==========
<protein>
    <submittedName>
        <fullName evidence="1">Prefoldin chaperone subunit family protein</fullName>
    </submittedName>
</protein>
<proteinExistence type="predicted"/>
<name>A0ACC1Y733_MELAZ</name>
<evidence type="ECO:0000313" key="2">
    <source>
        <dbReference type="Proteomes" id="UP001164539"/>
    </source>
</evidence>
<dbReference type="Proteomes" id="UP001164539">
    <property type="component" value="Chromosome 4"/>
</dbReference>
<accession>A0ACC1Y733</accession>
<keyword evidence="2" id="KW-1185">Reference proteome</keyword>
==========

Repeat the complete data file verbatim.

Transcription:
<protein>
    <submittedName>
        <fullName evidence="1">Prefoldin chaperone subunit family protein</fullName>
    </submittedName>
</protein>
<proteinExistence type="predicted"/>
<name>A0ACC1Y733_MELAZ</name>
<evidence type="ECO:0000313" key="2">
    <source>
        <dbReference type="Proteomes" id="UP001164539"/>
    </source>
</evidence>
<dbReference type="Proteomes" id="UP001164539">
    <property type="component" value="Chromosome 4"/>
</dbReference>
<accession>A0ACC1Y733</accession>
<keyword evidence="2" id="KW-1185">Reference proteome</keyword>